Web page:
Owning a home comes with a lot of expenses, from upfront closing costs to ongoing maintenance and repairs. With so many costs, you may look for ways to save money. But if you’re wondering, “Is homeowners insurance required,” the answer depends on your situation. Plus, these requirements may change as you pay off your mortgage.
Is home insurance required?
From a legal standpoint, homeowners insurance is not required by state or federal law. This is different from auto insurance, where every state has minimum requirements for how much coverage you’re required to carry before you can hit the road.
However, just because home insurance isn’t legally required doesn’t mean it’s not in your best interest to purchase a policy. Homeowners insurance comes with a host of benefits, including comprehensive coverage for a number of unexpected losses that occur on your property.
Do mortgage lenders require insurance?
There are no homeowners insurance laws, but you will be required to purchase and maintain a policy if you have a mortgage. Lenders require home insurance as financial protection for the investment they’ve made in your home. If major damage occurs to your house and it can’t be repaired, you would still be responsible for the remaining mortgage balance. With a homeowners insurance policy in place, your lender is ensured a payout in the event some type of catastrophe occurs.
You may also be required to add on flood coverage if your home is located in a designated flood plain. This information is usually disclosed when you buy the house, but you can also search by your address through online FEMA flood maps.
When you take out your home insurance policy, you may see a loss payee clause. This means that both you and the lender receive reimbursement for any damage caused when you file a claim. The lender would then confirm the damage before disbursing the funds for you to oversee the repair process.
Other reasons you need homeowners insurance
On top of your lender being financially protected by a homeowners insurance policy, you get a lot of protection as well. In fact, there are four key areas of financial protection included in a standard home insurance policy.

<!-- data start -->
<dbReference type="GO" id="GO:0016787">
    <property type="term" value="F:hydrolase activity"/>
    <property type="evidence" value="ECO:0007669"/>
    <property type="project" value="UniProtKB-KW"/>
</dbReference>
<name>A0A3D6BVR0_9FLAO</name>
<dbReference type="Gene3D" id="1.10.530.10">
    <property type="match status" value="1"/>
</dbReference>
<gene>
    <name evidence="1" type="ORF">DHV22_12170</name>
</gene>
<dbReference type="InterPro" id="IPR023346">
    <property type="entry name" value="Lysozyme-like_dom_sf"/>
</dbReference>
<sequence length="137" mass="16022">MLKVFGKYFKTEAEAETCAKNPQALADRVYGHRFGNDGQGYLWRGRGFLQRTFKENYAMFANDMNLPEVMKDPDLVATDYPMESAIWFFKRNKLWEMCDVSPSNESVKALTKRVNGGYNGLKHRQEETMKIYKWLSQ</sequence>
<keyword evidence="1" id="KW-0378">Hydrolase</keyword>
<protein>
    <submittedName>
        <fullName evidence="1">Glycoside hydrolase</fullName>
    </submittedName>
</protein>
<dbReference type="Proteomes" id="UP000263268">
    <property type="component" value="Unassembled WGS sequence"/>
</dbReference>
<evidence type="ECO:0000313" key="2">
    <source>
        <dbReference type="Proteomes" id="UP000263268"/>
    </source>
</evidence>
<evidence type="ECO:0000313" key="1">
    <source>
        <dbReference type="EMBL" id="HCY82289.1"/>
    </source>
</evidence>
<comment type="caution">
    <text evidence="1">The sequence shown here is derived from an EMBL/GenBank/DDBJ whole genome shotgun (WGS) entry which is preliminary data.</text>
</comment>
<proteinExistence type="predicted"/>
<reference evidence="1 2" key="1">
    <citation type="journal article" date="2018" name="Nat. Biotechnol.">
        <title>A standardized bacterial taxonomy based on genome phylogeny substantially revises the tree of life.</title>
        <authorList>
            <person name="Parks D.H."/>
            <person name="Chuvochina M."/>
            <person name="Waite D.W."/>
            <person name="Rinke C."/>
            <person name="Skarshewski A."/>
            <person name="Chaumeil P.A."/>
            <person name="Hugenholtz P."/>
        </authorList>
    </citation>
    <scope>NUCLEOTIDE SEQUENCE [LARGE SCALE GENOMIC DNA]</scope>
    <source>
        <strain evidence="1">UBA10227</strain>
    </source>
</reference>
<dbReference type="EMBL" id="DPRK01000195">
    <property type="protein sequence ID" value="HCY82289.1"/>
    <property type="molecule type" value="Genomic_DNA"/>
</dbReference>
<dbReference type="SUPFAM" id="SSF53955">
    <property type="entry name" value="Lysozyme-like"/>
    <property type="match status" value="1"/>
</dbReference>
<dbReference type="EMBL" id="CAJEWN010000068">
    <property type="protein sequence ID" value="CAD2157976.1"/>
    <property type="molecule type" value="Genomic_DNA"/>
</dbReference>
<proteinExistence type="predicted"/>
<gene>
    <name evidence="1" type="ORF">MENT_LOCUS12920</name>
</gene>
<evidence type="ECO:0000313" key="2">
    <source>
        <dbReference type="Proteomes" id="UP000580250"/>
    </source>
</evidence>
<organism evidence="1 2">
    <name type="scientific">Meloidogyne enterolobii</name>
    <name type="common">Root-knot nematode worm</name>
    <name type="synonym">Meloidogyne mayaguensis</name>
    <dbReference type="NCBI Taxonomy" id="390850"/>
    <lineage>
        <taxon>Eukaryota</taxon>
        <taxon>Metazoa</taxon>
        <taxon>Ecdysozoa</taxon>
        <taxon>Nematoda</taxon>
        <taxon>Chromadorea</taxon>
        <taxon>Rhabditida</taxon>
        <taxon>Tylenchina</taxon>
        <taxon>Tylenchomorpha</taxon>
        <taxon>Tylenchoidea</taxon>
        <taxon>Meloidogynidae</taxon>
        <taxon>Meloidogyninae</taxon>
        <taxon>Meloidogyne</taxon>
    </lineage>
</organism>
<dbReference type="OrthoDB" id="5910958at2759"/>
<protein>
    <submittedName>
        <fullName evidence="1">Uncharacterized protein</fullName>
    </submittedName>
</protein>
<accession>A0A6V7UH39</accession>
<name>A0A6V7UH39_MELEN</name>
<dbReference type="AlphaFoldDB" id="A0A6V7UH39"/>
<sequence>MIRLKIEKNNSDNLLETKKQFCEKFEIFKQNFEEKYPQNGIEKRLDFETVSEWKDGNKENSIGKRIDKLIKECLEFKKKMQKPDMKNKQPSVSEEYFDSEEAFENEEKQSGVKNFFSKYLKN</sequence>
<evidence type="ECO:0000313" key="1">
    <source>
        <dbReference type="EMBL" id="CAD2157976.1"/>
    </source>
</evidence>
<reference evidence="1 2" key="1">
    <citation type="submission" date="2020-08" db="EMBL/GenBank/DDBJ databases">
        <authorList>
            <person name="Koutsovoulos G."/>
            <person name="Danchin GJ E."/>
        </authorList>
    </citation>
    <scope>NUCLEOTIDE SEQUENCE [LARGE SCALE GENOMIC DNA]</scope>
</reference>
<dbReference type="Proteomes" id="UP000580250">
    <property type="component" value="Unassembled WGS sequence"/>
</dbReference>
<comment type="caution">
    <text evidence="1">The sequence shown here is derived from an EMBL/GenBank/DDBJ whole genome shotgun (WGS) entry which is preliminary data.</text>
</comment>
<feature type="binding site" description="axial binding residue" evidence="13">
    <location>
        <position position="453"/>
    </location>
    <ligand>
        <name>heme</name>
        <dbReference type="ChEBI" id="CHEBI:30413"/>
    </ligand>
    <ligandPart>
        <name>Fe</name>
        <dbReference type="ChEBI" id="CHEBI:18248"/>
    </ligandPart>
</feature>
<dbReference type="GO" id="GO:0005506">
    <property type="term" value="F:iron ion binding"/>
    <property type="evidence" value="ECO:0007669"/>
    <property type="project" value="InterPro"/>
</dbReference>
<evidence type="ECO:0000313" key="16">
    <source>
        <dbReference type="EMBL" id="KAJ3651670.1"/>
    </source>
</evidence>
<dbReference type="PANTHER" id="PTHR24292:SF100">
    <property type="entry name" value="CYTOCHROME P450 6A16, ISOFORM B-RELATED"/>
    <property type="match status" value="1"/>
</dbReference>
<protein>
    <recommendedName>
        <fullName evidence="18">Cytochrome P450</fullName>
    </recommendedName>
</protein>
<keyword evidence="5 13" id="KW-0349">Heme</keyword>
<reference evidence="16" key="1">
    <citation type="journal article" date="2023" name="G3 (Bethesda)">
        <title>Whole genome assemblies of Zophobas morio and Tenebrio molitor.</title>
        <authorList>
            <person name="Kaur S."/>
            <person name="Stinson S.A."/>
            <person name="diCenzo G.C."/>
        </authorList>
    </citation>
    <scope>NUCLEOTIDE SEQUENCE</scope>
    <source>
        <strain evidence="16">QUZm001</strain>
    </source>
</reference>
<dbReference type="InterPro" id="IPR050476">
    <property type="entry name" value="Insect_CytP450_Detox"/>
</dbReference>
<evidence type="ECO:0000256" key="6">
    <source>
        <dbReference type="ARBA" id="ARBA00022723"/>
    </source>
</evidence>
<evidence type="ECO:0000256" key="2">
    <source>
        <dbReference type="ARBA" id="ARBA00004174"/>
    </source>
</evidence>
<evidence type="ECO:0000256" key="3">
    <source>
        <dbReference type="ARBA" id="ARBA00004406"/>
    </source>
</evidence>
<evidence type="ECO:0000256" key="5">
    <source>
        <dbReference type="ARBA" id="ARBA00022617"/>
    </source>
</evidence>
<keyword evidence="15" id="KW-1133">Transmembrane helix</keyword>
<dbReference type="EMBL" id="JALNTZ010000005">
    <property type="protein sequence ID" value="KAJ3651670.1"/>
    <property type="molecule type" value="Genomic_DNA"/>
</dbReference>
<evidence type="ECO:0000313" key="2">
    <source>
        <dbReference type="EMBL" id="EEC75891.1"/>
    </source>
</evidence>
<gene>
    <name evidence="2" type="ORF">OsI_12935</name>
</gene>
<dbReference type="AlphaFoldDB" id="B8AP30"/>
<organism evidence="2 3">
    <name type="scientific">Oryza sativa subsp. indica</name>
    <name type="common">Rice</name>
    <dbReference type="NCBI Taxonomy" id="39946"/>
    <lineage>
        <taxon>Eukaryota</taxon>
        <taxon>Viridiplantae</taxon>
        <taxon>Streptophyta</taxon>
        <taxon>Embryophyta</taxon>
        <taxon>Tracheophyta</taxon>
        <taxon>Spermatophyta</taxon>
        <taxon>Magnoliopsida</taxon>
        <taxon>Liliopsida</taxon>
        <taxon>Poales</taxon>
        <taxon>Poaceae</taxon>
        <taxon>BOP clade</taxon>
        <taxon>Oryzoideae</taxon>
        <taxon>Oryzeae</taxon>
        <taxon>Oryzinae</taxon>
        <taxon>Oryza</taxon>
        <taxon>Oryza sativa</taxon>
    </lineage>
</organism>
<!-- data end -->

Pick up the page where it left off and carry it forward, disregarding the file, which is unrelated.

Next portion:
Dwelling coverage. This part of your policy covers the structure of your home. If it sustains any kind of damage from a covered event, such as fire, wind or vandalism, you can file a claim and be reimbursed for repairs.
Personal property. In addition to the actual building, homeowners insurance also covers your belongings inside. This even includes items stolen from your home. You’ll be covered up to a certain amount and may need a policy rider for items with high values (like jewelry or electronics).
Personal liability. If someone ever gets injured on your property, you could be sued to cover their medical expenses. Your homeowners insurance offers personal liability coverage, which will pay the costs you’re found responsible for. It also applies to damage to someone’s property that happens at your home.
Additional living expenses. Another aspect of homeowners insurance is additional living expenses (ALE). You’ll get your living expenses (like hotel and meals) reimbursed if you have to stay somewhere else while your house is being repaired. For instance, if a tree falls over and goes through your roof, you likely won’t be able to stay in the home. ALE coverage makes sure you’re not knocked off your feet financially during this period.
Frequently asked questions
What happens if you don’t have home insurance?
There are a few issues that can arise if you don’t have home insurance. If you have a mortgage, keeping a policy in place is likely a requirement of your loan agreement. When they find out you’re no longer covered by your previous insurance company, they may find a new insurer on your behalf, which could be much more expensive. Alternatively, the lender could send your mortgage into default since not having a policy would be a violation of your loan agreement.
You can still change your homeowners insurance policy anytime you want. Just make sure the old and new policies overlap so you don’t have any gaps in coverage.
Do you need homeowners insurance at closing?
Yes, if you’re getting a mortgage, you’ll need to provide proof of your policy at the time of closing. You can either bring a copy of the policy to closing or send it ahead of time. Your lender will help you navigate the process to make sure everything is received in time — otherwise, your closing could be delayed.
Your lender may also require that you pay your annual premium at the time of closing. Check your estimated closing cost statement to see if this is part of the expenses included.
How much homeowners insurance do lenders require?
In most cases, a lender requires full replacement cost coverage, meaning the value of your policy would be enough to rebuild your house in case of total loss. However, if you’ve paid down a sizable chunk of your mortgage, you may be able to drop the amount down to the equivalent of the loan balance. Just know that you would be responsible for covering any damage beyond that amount.
Your insurance company will help give you an estimate of your home based on its construction, value and current building costs.